Maison Margiela

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Since 1999
defining avant-garde

Maison Margiela is
a brand that
redefines the nature
of fashion, including
the range of objects
that can be considered
as fashion

In the early 1980s, as the avant-garde outputs produced by Japanese designers debuting at the Paris collections perturbed the sartorial establishment, a group of Belgian fashion students who would later also come to prominence for their deconstructionist approaches were graduating from the Royal Antwerp Academy of Fine Arts. Martin Margiela, a contemporary of the so-called Antwerp Six, first worked freelance, then as an assistant designer to Jean-Paul Gaultier before starting his own label in 1988.

Margiela creates styles that challenge conventional ideas of where the parts of a garment are located. Margiela is labeled as avant-garde, the aesthetic is often described as deconstructed or anti-fashion. The brand utilizes new artistic tools and techniques, meaning non-traditional or new construction techniques and tools. Margiela also chose to replace traditional cutting techniques with slashing, ripping, and tearing.


Maison Margiela is
a fashion brand
simultaneously forming
and deforming,
constructing and
destroying, making
and undoing
clothes, looks,
styles and
even colors

Margiela challenged the chaotic nature of fashion in a time period where extremely loose rules of fashion existed and during an era when “anything goes”. The 1960s saw the beginning of these fashion changes where “no one style was going to win general acceptance”. This trend continued throughout the last half of the 20th century until today.

Martin Margiela was a prominent high-fashion designer in the 1990s, and this era in particular had an eclectic mix of styles; few people obediently followed the fashion media, trends, or trend forecasts. Fashion influences simultaneously “trickled down”, “trickled up”, and “trickeld across” as individuals constructed their appearance from a bricolage of available materials and influences. High fashion therefore was often perceived as less shocking due to the acceptable styles available to each individual.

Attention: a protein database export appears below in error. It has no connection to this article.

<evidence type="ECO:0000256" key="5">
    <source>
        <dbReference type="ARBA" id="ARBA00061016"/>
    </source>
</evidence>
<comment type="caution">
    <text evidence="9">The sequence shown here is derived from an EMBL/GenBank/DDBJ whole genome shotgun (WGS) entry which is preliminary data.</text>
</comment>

In the 80s, the Japanese designers redefined the concepts of fashion by presenting un-conventional designs. Kawakubo, Miayaki, and Yamamoto presented styles such as monochromatic, asymmetrical and oversized looks. Elsa Schiaparelli was the first avant-garde fashion designer in the early 20th century. She incorporated surrealist ideas into her designs by creating outrageous experiments in which artifacts and body parts were placed in unusual locations, such as a hat in the form of a shoe.

Margiela is true to its avant-garde roots, as the brand redefines artistic conventions, utilizes new artistic tools and techniques and redefines the nature of the art objects (garments), including the range of objects that can be considered as artworks.

The Paris-based house creates womenswear and menswear according to the uniquely unconventional principles imagined by Martin Margiela himself, a philosophy in which deconstruction and heritage go hand in hand to create designs that showcase fashion as an art of meaning rather than a cult of personality. Maison Margiela crosses the fashion spectrum from its ‘Artisanal’ collection, which has held the “Haute Couture” appellation since 2012, through ready-to-wear and accessories.

John Galliano was named Creative Director of the house in 2014, bringing his sense of spectacle and creative mastery to the unique ethos of Maison Margiela. Whilst developing his own vision for the house, John Galliano has entirely respected the Martin Margiela state of mind, creating a fascinating organic process.

Modern fashion respecting a unique heritage

Daring and ambiguous, the Maison designs Haute Couture, women’s and men’s ready-to-wear, small leather goods, footwear, fine jewelry, fragrances, interior design and MM6, its contemporary line





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